For example, the Act requires high-risk AI systems to be designed in such a way that humans can effectively oversee them, which includes being able to “correctly interpret” their outputs (Art. 14, sec. 1-4). Putting aside the fact that humans, thanks to various cognitive biases, are underachievers when it comes to overseeing AI (Green 2022Laux 2023), the explainability that seems to be mandated here (Gyevnar et al. 2023Górski and Ramakrishna 2023) is widely seen as one of AI’s biggest “open problem[s]” (Porcedda 2023). There’s no agreement on how it (or the closely-related concept of interpretability) should be defined (Schneeberger et al. 2023Marcinkevičs and Vogt 2023), let alone evaluated (Adadi and Berrada 2018Panigutti et al. 2023). Nor are there solutions for their accuracy, security, and privacy trade-offs (Hamon et al. 2021Navas 2023Milli et al. 2019Shokri et al. 2021Burt 2019). Also worrisome is the fact that state-of-the-art explainability and interpretability tools, despite some very recent progress, simply do not work yet for today’s blockbuster LLMs (Zhao et al. 2023Levy 2024).

Similar pitfalls plague the Act’s requirements around the cybersecurity of high-risk AI systems (Art. 15). Per the Act, such systems must be “resilient against attempts by unauthorized third parties to alter their use, outputs or performance by exploiting system vulnerabilities” (Art. 15, s. 5). But the fact is that AI remains vulnerable to a number of threats that we simply cannot parry. Principal among these are adversarial input attacks (which leverage inputs specifically designed to cause a model to err) that remain indomitable “despite a decade of study” (Qi et al. 2023NIST 2024Hendrycks 2022Cavallaro and Cristofaro 2023). Meanwhile, data poisoning (Tian et al. 2023), backdoor (Raissi 2023), and, in the case of LLMs, jailbreak attacks (Chao et al. 2023Liu et al. 2024) are all proving stubbornly resistant to mitigations while previously unknown attacks –e.g., slowdown (Varma et al. 2024) – are being discovered all the time.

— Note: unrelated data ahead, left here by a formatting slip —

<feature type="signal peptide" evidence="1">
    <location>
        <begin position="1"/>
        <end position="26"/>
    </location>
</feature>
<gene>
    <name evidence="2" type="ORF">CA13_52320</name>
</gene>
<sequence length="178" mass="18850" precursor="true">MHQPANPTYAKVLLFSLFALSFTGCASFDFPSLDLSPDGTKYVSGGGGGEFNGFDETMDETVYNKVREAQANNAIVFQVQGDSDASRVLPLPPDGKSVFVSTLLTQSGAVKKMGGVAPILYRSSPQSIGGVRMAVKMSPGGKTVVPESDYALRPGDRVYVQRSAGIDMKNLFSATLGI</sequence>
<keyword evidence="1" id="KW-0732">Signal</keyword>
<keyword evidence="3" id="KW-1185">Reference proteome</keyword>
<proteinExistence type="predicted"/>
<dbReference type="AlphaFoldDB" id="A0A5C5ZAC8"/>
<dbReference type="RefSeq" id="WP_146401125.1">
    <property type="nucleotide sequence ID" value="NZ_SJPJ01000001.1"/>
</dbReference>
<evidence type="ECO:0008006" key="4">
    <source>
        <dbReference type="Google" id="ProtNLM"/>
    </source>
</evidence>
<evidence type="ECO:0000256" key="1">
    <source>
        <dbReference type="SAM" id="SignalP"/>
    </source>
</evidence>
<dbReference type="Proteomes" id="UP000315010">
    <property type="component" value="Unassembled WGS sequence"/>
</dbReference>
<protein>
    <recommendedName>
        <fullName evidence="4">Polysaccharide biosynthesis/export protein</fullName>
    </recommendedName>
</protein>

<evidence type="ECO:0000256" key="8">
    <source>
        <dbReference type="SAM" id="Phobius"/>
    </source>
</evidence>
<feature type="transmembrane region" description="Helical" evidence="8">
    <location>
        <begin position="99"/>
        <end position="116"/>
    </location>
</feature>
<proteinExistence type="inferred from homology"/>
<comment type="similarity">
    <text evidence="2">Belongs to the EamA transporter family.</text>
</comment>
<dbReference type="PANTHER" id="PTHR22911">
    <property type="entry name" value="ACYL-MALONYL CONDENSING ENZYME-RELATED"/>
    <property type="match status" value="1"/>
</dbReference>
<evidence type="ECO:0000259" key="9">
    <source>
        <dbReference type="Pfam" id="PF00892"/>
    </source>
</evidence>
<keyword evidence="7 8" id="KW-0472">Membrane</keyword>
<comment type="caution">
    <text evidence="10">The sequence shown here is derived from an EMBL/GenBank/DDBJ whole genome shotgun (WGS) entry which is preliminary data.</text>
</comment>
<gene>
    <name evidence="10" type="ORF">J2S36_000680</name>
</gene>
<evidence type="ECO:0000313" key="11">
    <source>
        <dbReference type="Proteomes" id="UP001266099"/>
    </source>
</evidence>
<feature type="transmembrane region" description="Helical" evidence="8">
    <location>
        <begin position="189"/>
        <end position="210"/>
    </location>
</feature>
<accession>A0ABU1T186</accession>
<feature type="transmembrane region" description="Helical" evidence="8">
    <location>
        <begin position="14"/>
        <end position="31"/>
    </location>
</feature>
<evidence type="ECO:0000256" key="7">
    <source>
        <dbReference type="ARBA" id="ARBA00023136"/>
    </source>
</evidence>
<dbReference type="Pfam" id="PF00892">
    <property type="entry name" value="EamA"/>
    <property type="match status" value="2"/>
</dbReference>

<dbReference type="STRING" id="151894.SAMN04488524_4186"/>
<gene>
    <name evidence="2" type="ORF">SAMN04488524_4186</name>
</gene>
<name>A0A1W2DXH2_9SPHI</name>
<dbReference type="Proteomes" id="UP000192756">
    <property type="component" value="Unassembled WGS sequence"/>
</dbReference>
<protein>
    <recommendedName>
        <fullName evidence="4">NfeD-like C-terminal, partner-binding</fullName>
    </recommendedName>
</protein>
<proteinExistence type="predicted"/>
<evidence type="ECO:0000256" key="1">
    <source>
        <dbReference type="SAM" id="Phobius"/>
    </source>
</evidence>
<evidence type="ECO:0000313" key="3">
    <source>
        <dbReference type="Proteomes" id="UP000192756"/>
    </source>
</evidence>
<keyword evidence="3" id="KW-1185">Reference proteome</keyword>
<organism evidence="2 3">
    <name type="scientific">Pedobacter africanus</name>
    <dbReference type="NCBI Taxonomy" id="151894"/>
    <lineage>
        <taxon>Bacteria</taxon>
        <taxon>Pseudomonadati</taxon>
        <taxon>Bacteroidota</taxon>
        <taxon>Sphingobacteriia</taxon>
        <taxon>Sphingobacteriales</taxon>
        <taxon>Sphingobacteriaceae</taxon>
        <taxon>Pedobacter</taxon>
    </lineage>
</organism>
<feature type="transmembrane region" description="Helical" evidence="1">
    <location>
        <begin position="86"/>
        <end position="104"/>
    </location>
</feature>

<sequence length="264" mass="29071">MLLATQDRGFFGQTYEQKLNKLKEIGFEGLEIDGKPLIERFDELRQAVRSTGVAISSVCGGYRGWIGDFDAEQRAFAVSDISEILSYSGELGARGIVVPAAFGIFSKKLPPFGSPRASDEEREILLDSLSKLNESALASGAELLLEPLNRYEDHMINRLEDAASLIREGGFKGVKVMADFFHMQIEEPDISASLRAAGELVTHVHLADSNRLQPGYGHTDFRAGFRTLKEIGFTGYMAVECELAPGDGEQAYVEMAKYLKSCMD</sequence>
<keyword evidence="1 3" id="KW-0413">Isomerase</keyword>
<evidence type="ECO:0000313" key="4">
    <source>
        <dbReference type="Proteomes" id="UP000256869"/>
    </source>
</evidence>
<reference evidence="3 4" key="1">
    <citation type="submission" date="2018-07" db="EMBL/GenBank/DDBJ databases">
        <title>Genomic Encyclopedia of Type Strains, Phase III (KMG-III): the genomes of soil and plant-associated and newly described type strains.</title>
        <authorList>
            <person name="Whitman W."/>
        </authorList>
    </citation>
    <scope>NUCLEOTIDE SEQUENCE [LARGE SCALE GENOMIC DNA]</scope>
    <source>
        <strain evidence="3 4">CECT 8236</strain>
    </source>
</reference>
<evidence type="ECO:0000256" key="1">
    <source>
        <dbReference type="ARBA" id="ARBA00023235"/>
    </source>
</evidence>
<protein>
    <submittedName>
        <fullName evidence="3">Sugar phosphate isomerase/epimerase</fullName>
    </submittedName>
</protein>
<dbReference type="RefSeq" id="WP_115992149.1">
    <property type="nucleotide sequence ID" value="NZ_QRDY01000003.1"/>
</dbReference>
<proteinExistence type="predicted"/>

The open problems implicated by the Act don’t end there. Also on the list are achieving seamless monitoring (Art. 14), robustness (Art. 15), bias detection (Art. 10), evaluation of safety risks (Art. 9), and more (Raissi 2023EPRS 2022MLCommons 2024). While AI researchers should do their part by trying to make inroads into these open problems, the EU’s standard-setting entities must also take action. In particular, as they continue to translate the Act into concrete technical requirements that AI providers can follow in order to stay compliant, these standard-setters should avoid setting bars that even our most talented AI researchers cannot yet foresee how to vault.

Other technical “tension areas”

The duplet above is just a small sampling of the Act’s technical “tension areas.” Ones that I didn’t cover in in this post include:

a) Article 10’s arguably-unattainable error-removal requirements for datasets (Ebers et al. 2021Heikkilä 2022);

b) Article 74’s requirement that market surveillance authorities be able to access to training data –which seems “unworkable” in scenarios like federated learn (Ebers et al. 2021);

c) A number of provisions that are bedeviled by a striking lack of agreed-upon technical standards within the field, including Article 10’s rules around data governance, Article 15’s rules around accuracy and robustness, and more. (Pouget 2023van der Sloot and Keymolen 2022Johnson et al. 2024Feffer et al. 2024Rotman 2018Cabitza et al. 2020Clemmensen and Kjærsgaard 2023).

These (and others like them) warrant more attention from both AI researchers and policymakers in the coming months, as the Act goes into force and its associated standards are finalized. And until we bridge this divide between what the Act demands and what the technical state of the art provides, the entire AI community is advised, like Tube passengers, to mind the gap.